- Don’t hog the organizer’s time during breaks or in workshops. They have a million things to do. If it is a dear friend, consider saying that you are there and ready to hang out and support them, but only if that’s what they want. Anything other than an enthusiastic yes is a no.
- Don’t ask the organizer for special privileges just because they’re your friend (unless they are for health and safety reasons).
- Listen during the workshops to understand what function the organizer will have during the game. If they say you can larp with them (for example if they have an NPC function), then you can, but remember to always give them an opportunity to opt out. If they are present only in an off-game capacity, then respect that.
After the Larp
- After the game, thank the organizer either at the larp or afterwards online. Give them appreciation and tell them about things you enjoyed that they were responsible for.
- Allow the organizers some time to recover before providing negative comments about the larp. If you want to rant about the game in a way that includes criticism of some sort, check to see if the organizer is nearby. If they are, don’t do it. For an organizer, that sort of criticism is not what they need to hear in that moment. Your criticism during the larp may make it difficult for them to perform their other tasks effectively.
- Check in with the organizer after the game, repeat positive things, and wait for them to ask about constructive criticism before giving it. Some organizers request a Week of Stories, in which players should only share their positive stories from the event for the first week after the larp before issuing criticisms. Respect that wish.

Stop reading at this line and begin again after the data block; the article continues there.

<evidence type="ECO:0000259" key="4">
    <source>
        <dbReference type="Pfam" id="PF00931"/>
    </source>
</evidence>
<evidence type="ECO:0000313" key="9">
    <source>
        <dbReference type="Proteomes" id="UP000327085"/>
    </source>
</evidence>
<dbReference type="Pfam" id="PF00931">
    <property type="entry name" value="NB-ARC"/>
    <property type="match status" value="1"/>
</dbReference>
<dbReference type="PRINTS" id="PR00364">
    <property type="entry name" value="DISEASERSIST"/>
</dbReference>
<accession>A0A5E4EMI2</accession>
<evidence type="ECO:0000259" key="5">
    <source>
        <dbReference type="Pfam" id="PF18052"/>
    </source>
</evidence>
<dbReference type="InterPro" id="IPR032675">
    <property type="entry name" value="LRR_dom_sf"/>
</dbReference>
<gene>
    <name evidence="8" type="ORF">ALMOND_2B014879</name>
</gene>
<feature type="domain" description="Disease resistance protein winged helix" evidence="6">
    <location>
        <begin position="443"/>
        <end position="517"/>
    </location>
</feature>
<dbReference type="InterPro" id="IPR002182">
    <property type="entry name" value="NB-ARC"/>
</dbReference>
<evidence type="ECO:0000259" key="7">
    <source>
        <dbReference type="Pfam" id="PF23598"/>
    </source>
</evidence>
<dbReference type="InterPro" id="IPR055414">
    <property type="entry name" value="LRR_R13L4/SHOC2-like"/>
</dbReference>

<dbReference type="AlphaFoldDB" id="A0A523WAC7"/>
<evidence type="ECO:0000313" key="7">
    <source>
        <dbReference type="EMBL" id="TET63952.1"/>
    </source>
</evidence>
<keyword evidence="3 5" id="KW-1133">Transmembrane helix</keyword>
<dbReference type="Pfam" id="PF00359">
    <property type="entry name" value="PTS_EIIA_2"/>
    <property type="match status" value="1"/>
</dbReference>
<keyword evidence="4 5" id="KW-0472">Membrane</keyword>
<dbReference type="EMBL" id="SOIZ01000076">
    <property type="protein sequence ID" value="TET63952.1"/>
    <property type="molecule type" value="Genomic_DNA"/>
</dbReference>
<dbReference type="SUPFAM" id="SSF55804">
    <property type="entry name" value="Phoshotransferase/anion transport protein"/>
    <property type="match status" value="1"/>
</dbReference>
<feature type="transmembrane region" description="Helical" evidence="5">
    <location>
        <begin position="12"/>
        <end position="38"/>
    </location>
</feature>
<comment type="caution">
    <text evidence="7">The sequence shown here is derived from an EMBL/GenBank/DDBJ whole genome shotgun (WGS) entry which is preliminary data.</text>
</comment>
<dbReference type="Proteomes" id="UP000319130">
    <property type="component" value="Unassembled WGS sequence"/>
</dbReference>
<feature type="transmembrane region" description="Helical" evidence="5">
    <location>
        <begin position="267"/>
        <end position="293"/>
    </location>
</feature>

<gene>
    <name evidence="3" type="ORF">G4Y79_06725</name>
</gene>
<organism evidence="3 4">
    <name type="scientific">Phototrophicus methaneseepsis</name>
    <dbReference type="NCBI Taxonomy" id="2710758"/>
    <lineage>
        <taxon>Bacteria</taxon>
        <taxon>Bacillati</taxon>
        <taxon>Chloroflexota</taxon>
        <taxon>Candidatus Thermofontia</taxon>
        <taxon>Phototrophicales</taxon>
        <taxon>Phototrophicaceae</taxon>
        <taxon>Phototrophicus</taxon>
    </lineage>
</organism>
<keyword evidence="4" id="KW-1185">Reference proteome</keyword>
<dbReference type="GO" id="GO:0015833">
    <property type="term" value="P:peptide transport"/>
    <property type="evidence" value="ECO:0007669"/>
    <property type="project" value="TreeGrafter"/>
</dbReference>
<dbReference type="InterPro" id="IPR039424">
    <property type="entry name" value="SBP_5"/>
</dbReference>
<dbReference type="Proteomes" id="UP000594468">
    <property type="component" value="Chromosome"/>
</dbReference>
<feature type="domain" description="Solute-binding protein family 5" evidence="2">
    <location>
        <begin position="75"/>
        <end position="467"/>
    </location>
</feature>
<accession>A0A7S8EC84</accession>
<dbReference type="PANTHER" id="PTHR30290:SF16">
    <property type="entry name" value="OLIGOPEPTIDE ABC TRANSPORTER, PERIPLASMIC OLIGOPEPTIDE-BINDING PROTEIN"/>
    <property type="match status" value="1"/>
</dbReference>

- If there is a feedback form, fill it in. When filling in longer comments, remember to nuance your answers. Often organizers will clump together the data and the comments separately, which means that even if your data reflects that you have had a good larp, your comments may make it seem like a bad experience.
- Remember, you might not have all the information about a design decision. Even if something seems objectively bad to you, there might be reasons for it. Try not to word things as absolutes, but as things you perceived as flaws. Sometimes your own expectations or other outside influences are the reasons you haven’t had a good game. Sometimes it’s the design. Rarely is it because the organizer is a horrible human being.
- If you don’t organize on a regular basis, or if you have never organized a larp like the one you attended, have some humility. Remember that this is a person that has put themselves out there in trying to create something. Be nice.
This is a living document that may be updated to include more tips. I don’t claim to have thought of everything, or that my tips work for everyone, but this is, in my opinion, a baseline with which to start. If you want to add something, including rewording, nuancing, or disagreeing, feel free to use the comment section and expand upon your suggestion.
Cover photo: Pixabay
Edited by: Elina Gouliou